The one exception to this is Mostly Harmless. As pretty much the last writing by Adams I read before The Salmon of Doubt, I found it very off putting and didn't want to read more of the same. (Mostly Harmless is now the only book by Douglas Adams which I do not possess.) It was so wilfully downbeat, not just ending unhappily, but seemingly revelling in undoing previous happy endings (notably the relationship between Arthur and Fenchurch). According to information in the Salmon of Doubt, it reflects a bleak time in Adams' own life, and I gathered when I listened to the radio version that he later wanted to change the ending, a wish that was carried out when it was dramatised. Relatively little of The Salmon of Doubt is fiction, so there is little chance that the book overall will give the same impression as Mostly Harmless, but even the fiction that is there clearly reflects a happier time.

The other reason that I didn't rush to read Salmon of Doubt is because some of what I heard about it suggested that it was scraping the barrel. Apart from the incomplete fiction, which always has the potential to be frustrating, the idea of resurrecting a letter sent by the twelve year old Adams to Eagle comic seemed bizarre. (In fact, it is probably the most amusing letter ever written to a comic by a twelve year old.) Fragmentary the pieces in The Salmon of Doubt may be, but they are all uniformly well written (with one exception), often thought provoking, and mostly pretty funny.

The book is divided into three sections: Life, containing autobiographical fragments, The Universe, about Adams' wide-ranging interests, and Everything, fiction. The first section is perhaps the most successful. The second includes a lot of Apple Mac related material, which had to be included because that computer system was one of Adams' best known obsessions, but which is now (and would have been five years ago) rather out of date; at least this means that the Douglas Adams fanatic doesn't need to hoard quite so many back copies of Mac User. His own favourite of his books was Last Chance to See, about endangered animals, and that is well worth reading in his memory, and there is more here from his interest in ecology for those who enjoyed that.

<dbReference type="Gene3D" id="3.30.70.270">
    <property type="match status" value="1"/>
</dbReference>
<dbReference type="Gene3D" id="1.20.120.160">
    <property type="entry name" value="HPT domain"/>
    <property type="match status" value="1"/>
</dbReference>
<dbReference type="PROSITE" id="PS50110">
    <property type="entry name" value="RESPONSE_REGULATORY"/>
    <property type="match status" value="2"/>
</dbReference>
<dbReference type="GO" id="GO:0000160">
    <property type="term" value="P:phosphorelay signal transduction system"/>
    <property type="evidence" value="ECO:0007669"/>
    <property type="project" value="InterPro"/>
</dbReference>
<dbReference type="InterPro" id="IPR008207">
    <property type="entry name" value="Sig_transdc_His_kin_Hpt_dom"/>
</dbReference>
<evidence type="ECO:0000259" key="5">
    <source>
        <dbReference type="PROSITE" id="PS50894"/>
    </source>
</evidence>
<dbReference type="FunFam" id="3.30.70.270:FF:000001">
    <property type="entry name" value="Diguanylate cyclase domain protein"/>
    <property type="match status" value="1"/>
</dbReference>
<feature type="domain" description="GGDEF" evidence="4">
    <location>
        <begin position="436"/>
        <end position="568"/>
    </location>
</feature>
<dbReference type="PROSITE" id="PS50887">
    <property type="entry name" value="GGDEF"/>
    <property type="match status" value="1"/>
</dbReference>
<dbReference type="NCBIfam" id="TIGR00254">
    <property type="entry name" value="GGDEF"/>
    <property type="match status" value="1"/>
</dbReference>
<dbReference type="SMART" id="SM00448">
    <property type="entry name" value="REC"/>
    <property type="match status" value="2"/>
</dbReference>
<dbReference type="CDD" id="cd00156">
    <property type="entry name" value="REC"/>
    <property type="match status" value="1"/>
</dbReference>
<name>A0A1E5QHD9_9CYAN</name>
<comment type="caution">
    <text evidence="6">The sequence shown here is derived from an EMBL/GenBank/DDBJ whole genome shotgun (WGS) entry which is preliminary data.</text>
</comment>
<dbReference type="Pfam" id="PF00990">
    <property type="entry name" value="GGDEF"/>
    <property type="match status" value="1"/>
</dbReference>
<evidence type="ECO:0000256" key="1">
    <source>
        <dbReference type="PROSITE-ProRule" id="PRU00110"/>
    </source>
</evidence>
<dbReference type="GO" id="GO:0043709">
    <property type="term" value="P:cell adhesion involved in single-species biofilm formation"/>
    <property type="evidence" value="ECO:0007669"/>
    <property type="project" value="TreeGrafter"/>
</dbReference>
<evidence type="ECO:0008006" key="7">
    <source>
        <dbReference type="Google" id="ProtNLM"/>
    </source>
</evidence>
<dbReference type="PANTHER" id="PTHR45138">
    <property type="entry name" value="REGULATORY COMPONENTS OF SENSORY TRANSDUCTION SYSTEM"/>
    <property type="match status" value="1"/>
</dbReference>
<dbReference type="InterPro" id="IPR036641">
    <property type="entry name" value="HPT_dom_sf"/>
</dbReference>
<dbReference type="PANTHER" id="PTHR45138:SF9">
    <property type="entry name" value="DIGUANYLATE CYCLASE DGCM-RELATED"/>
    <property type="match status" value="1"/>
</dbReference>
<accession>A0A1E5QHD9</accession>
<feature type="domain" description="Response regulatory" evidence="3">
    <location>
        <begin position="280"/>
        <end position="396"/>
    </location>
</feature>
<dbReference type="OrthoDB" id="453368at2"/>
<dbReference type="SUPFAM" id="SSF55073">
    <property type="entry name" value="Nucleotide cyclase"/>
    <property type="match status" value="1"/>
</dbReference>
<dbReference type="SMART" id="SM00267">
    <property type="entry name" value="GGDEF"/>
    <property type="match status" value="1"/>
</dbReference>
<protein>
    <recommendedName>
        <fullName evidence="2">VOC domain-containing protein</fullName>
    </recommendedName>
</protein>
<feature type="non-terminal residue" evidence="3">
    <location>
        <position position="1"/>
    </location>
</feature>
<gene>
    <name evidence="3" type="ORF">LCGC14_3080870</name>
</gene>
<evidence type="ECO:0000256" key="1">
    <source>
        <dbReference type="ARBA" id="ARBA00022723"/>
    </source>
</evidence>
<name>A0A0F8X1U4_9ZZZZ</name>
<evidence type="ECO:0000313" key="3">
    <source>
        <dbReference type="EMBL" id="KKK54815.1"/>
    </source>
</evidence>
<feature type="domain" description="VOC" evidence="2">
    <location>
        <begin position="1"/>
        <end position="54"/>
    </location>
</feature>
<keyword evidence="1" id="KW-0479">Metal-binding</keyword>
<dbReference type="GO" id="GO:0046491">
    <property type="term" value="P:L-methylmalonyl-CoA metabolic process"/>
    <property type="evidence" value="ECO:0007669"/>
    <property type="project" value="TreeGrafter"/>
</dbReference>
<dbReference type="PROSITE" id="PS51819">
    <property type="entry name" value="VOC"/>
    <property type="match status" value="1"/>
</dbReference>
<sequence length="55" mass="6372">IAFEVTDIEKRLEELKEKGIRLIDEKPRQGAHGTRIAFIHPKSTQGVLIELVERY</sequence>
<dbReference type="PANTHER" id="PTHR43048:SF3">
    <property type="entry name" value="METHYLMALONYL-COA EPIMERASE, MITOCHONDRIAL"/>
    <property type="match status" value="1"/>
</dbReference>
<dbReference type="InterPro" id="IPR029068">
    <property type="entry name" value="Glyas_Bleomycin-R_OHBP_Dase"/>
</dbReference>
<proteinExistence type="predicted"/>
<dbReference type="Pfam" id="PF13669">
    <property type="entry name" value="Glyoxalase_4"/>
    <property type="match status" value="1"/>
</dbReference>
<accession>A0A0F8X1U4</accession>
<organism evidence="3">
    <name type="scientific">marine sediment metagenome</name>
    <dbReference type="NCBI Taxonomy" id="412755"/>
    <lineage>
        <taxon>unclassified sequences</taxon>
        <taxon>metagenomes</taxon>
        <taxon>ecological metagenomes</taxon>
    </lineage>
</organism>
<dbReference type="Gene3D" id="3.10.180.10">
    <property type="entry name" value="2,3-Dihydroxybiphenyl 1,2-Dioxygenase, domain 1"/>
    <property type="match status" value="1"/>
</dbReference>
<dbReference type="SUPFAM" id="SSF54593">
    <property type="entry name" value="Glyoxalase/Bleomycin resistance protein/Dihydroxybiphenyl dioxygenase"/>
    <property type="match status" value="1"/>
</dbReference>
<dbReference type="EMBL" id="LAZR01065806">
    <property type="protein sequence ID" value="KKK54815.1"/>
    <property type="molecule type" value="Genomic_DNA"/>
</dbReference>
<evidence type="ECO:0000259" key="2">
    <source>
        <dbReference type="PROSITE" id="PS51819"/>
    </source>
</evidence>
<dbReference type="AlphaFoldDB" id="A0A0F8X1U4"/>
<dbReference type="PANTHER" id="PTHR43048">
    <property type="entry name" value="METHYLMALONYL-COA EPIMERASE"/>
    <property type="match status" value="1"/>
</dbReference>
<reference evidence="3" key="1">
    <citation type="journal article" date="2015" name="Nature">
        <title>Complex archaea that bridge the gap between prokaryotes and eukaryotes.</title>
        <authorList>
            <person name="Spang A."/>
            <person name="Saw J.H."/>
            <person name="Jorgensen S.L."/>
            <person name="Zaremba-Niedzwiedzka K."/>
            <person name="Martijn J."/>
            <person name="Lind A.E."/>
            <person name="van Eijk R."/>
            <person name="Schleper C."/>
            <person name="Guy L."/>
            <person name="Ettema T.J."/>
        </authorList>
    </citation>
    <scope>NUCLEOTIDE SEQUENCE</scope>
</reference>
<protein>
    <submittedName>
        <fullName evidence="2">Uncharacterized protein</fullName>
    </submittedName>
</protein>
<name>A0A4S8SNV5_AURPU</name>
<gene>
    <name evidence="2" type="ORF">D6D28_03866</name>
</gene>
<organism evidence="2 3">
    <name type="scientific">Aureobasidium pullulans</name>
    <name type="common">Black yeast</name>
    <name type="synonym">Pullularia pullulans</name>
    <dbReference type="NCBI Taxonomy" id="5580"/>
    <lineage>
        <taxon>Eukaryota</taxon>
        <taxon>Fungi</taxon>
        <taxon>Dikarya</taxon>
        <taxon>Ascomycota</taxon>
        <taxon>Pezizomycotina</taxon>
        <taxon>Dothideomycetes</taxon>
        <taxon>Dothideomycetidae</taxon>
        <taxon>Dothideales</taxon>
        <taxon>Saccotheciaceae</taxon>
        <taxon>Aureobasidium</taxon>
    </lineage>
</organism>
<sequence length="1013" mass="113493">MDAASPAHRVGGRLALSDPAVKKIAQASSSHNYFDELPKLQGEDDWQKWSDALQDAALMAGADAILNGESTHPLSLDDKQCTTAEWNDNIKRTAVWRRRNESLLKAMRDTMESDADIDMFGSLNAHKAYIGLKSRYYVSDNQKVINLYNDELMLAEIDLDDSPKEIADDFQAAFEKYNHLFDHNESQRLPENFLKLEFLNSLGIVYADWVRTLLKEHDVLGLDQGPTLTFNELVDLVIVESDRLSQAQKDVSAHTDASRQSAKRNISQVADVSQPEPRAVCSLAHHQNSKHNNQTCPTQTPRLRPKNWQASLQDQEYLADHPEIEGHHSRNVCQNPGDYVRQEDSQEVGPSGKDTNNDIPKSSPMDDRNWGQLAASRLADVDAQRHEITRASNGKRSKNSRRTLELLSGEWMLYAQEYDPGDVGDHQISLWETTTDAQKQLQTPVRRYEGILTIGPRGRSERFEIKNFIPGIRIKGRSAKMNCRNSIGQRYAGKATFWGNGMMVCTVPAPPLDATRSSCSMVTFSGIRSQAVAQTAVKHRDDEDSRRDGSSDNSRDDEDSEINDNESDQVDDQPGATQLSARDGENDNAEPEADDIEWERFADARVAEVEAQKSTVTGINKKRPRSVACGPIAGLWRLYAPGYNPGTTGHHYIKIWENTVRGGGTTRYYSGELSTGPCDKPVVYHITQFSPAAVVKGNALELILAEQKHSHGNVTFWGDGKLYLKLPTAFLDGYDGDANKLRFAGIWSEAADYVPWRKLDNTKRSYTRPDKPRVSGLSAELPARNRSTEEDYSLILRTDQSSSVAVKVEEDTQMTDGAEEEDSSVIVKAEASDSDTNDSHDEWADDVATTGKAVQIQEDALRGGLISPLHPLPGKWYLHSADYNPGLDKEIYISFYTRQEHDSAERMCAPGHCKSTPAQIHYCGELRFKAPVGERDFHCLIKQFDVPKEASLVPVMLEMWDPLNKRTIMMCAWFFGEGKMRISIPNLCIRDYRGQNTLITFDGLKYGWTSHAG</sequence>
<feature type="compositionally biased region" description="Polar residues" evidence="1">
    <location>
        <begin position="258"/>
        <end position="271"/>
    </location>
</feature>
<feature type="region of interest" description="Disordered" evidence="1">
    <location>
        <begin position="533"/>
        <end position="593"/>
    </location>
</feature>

The first fictional piece, Young Zaphod Pulls it Off, was previously published in book form in a collected edition of the Hitchhiker's novels and is a poor piece of political satire, clichéd and obvious. However, the story which gives its title (or, more strictly speaking, one of its titles) to the whole collection is much better. It is one of the most confusing pieces in the whole book, however, as it was put together from three very different incomplete drafts of the story: although the main one used here is a Dirk Gently story, not even this was finalised. For me, the middle draft, which is definitely Dirk Gently, works best. I like the idea that Dirk's philosophy that all things are interconnected leads him to try to solve a case by tailing random people. It's the longest piece in the book, and because it is so incomplete, the most frustrating; Adams' drafts were obviously finely finished and perfectly readable (no notes to self, for example), but he obviously kept getting so far and then becoming stuck and the only indication of how the story would continue is a one paragraph fax to his agent which is not very illuminating.

While it was inevitable that there would be both the desire to produce a book containing Adams' odds and ends, and a desire from fans to read it, The Salmon of Doubt cannot be considered the true legacy of Douglas Adams. It raises the profile of important aspects of both his personality and his writing which were not accessible to most of his fans, particularly the computing articles, but there is nothing in the book to match the classic status of The Hitchhiker's Guide in its many forms.